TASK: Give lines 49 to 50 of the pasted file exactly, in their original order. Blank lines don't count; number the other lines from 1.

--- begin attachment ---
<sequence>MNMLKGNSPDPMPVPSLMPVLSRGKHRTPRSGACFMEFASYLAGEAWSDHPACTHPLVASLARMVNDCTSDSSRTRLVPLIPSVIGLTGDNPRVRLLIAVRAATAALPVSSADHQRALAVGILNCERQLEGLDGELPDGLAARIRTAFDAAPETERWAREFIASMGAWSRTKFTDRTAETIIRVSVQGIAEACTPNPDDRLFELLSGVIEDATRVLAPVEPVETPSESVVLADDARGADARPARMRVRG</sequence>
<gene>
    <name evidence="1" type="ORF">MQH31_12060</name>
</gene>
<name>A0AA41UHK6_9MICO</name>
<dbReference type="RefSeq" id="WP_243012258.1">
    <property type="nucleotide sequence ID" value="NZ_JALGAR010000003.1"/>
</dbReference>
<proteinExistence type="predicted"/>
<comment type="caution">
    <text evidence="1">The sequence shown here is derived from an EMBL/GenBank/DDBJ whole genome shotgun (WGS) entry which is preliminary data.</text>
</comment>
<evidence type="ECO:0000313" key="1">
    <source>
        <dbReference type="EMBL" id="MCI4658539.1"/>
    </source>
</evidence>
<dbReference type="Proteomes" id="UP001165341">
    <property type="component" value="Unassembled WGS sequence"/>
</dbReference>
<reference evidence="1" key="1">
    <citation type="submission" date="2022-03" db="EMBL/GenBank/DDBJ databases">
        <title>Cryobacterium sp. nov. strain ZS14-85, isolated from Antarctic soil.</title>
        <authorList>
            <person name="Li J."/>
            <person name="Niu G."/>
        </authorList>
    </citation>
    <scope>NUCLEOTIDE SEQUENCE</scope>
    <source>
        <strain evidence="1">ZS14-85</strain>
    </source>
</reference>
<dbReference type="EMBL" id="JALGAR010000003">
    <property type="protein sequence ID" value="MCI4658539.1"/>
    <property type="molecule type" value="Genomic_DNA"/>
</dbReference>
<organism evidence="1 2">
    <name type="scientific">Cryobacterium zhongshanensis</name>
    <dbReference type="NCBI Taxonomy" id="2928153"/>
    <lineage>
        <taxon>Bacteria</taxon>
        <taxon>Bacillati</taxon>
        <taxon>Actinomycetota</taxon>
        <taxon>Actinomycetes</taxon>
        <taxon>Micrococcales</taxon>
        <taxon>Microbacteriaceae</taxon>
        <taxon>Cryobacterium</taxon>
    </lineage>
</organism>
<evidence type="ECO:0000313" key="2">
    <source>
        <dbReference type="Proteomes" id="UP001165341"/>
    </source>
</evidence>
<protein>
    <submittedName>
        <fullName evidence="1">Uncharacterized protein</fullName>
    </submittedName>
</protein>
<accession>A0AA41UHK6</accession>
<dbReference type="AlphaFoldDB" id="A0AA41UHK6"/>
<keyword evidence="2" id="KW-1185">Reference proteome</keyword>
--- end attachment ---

    </lineage>
</organism>